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StructuralGang of FourExtensibilityAbout 2 min

Also known as



Attach additional responsibilities to an object dynamically. Decorators provide a flexible
alternative to subclassing for extending functionality.


Real-world example

There is an angry troll living in the nearby hills. Usually, it goes bare-handed but sometimes it
has a weapon. To arm the troll it's not necessary to create a new troll but to decorate it
dynamically with a suitable weapon.

In plain words

Decorator pattern lets you dynamically change the behavior of an object at run time by wrapping
them in an object of a decorator class.

Wikipedia says

In object-oriented programming, the decorator pattern is a design pattern that allows behavior to
be added to an individual object, either statically or dynamically, without affecting the behavior
of other objects from the same class. The decorator pattern is often useful for adhering to the
Single Responsibility Principle, as it allows functionality to be divided between classes with
unique areas of concern as well as to the Open-Closed Principle, by allowing the functionality
of a class to be extended without being modified.

Programmatic Example

Let's take the troll example. First of all we have a SimpleTroll implementing the Troll

public interface Troll {
  void attack();
  int getAttackPower();
  void fleeBattle();

public class SimpleTroll implements Troll {

  public void attack() {"The troll tries to grab you!");

  public int getAttackPower() {
    return 10;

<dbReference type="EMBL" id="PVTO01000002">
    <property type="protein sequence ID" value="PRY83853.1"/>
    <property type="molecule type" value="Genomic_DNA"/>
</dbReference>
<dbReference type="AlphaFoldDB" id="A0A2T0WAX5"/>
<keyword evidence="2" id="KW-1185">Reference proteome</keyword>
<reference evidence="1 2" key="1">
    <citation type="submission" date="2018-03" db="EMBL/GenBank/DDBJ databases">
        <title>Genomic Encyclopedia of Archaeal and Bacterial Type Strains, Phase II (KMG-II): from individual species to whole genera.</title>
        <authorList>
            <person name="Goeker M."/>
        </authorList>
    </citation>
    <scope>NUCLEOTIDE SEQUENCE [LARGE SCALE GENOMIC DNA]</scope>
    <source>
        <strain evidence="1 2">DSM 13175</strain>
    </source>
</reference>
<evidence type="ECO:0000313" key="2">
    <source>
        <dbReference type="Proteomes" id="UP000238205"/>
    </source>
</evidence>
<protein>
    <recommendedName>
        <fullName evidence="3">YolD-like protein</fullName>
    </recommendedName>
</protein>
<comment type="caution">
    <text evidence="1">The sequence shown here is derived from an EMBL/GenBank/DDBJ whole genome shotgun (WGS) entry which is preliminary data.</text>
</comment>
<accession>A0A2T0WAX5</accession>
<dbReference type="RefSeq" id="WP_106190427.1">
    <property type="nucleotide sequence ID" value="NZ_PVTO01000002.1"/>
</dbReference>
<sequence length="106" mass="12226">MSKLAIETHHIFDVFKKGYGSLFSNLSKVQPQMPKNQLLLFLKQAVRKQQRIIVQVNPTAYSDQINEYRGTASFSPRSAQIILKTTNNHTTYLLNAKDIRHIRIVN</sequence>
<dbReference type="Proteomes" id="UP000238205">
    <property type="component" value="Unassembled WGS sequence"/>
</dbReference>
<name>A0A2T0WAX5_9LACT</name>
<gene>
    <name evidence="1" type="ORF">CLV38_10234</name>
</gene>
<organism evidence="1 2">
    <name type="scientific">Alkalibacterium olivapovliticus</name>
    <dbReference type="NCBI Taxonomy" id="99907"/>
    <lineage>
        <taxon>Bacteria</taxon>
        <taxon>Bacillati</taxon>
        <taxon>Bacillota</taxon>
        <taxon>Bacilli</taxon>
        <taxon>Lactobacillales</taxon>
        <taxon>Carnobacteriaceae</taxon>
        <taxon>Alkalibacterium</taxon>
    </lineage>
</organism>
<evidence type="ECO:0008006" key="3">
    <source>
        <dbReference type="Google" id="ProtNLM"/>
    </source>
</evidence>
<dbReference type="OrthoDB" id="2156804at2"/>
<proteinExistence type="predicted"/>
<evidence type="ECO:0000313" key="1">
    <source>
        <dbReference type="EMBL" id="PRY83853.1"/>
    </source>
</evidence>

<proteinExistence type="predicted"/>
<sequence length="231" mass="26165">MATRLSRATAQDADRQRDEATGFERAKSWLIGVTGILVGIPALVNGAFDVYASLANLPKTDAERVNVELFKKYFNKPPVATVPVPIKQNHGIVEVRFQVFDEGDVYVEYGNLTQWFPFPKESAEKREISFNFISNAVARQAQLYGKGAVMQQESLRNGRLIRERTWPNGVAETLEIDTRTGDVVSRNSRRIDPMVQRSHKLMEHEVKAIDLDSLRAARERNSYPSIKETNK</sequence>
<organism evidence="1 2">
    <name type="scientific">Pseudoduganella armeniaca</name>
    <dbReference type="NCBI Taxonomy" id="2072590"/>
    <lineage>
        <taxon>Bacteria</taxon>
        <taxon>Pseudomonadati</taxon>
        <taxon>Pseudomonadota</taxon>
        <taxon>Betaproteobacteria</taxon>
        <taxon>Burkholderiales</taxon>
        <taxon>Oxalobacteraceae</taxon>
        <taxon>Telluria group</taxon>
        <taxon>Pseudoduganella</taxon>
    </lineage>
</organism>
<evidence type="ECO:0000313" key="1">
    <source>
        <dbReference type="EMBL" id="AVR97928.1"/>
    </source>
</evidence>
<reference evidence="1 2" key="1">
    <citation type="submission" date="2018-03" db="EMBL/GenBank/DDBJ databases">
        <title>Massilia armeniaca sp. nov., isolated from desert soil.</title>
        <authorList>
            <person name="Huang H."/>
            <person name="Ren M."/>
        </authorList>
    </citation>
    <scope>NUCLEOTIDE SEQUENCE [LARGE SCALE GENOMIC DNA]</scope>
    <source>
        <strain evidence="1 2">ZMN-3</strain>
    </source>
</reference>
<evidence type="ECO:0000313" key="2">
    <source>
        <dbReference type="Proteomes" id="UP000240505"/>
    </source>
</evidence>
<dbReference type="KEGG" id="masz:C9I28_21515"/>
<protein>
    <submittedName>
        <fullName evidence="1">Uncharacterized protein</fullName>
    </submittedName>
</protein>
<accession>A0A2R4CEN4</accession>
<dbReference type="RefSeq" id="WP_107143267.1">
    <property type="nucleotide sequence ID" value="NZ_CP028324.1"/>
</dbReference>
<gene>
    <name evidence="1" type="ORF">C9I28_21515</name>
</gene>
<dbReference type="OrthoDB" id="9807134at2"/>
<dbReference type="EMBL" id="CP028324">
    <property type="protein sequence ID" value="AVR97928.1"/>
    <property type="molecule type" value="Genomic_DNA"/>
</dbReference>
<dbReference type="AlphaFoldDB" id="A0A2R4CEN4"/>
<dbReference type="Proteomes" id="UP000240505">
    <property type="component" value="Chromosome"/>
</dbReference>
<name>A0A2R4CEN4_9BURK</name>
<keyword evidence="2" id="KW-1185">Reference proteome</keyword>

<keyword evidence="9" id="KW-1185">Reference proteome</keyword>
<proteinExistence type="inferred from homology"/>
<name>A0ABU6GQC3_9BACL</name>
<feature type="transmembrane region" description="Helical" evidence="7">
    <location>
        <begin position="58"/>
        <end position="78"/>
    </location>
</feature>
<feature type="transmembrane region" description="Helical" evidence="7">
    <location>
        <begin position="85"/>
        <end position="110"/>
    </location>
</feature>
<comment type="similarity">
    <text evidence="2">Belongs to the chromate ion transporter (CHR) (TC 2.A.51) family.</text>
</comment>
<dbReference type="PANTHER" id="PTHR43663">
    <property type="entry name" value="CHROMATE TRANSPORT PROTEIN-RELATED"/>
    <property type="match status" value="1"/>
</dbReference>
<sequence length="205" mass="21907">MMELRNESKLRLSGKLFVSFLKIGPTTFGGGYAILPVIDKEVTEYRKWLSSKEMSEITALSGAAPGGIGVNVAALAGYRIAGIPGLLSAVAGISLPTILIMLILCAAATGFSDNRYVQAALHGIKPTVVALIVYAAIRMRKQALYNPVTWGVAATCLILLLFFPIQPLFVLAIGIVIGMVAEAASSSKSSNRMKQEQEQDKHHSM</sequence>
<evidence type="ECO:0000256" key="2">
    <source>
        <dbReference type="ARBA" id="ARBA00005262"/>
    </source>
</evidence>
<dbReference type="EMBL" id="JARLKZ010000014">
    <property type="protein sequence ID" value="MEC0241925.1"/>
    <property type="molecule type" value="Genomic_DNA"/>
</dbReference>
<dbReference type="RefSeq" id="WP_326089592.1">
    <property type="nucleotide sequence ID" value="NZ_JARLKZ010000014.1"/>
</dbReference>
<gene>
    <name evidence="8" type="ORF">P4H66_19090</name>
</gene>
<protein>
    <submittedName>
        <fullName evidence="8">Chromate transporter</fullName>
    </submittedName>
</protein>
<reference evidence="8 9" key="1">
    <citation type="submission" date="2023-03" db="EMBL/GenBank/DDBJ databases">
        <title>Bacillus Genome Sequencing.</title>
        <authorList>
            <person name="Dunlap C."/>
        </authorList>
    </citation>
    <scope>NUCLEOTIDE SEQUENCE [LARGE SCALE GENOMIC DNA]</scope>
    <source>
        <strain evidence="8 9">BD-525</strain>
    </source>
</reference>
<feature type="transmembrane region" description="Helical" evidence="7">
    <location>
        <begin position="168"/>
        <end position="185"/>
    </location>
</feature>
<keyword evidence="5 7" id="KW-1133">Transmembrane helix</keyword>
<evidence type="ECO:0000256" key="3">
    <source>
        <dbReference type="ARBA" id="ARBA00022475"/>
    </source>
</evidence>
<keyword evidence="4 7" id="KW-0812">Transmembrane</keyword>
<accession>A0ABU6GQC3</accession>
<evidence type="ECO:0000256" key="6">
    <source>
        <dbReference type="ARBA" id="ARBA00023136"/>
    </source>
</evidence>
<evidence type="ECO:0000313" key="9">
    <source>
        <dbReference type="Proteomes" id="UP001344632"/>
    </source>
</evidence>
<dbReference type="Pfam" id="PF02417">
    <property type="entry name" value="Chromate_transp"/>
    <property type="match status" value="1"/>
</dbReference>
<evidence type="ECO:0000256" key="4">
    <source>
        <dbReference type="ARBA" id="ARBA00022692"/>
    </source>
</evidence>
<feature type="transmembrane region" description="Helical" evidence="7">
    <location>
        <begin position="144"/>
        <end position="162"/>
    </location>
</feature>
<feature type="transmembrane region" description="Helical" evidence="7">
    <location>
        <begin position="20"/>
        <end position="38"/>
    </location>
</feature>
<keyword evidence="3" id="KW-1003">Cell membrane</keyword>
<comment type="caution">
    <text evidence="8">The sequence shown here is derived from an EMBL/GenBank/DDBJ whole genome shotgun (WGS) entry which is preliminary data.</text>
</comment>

public void fleeBattle() {"The troll shrieks in horror and runs away!");

Next, we want to add a club for the troll. We can do it dynamically by using a decorator:

public class ClubbedTroll implements Troll {

  private final Troll decorated;

  public ClubbedTroll(Troll decorated) {
    this.decorated = decorated;

  public void attack() {
    decorated.attack();"The troll swings at you with a club!");

  public int getAttackPower() {
    return decorated.getAttackPower() + 10;

  public void fleeBattle() {

Here's the troll in action:

// simple troll"A simple looking troll approaches.");
var troll = new SimpleTroll();
troll.fleeBattle();"Simple troll power: {}.\n", troll.getAttackPower());

// change the behavior of the simple troll by adding a decorator"A troll with huge club surprises you.");
var clubbedTroll = new ClubbedTroll(troll);
clubbedTroll.fleeBattle();"Clubbed troll power: {}.\n", clubbedTroll.getAttackPower());

Program output:

A simple looking troll approaches.
The troll tries to grab you!
The troll shrieks in horror and runs away!
Simple troll power: 10.

A troll with huge club surprises you.
The troll tries to grab you!
The troll swings at you with a club!
The troll shrieks in horror and runs away!
Clubbed troll power: 20.

Class diagram

alt text
Decorator pattern class diagram


Decorator is used to:

  • Add responsibilities to individual objects dynamically and transparently, that is, without
    affecting other objects.
  • For responsibilities that can be withdrawn.
  • When extension by subclassing is impractical. Sometimes a large number of independent extensions
    are possible and would produce an explosion of subclasses to support every combination. Or a class
    definition may be hidden or otherwise unavailable for subclassing.


Known uses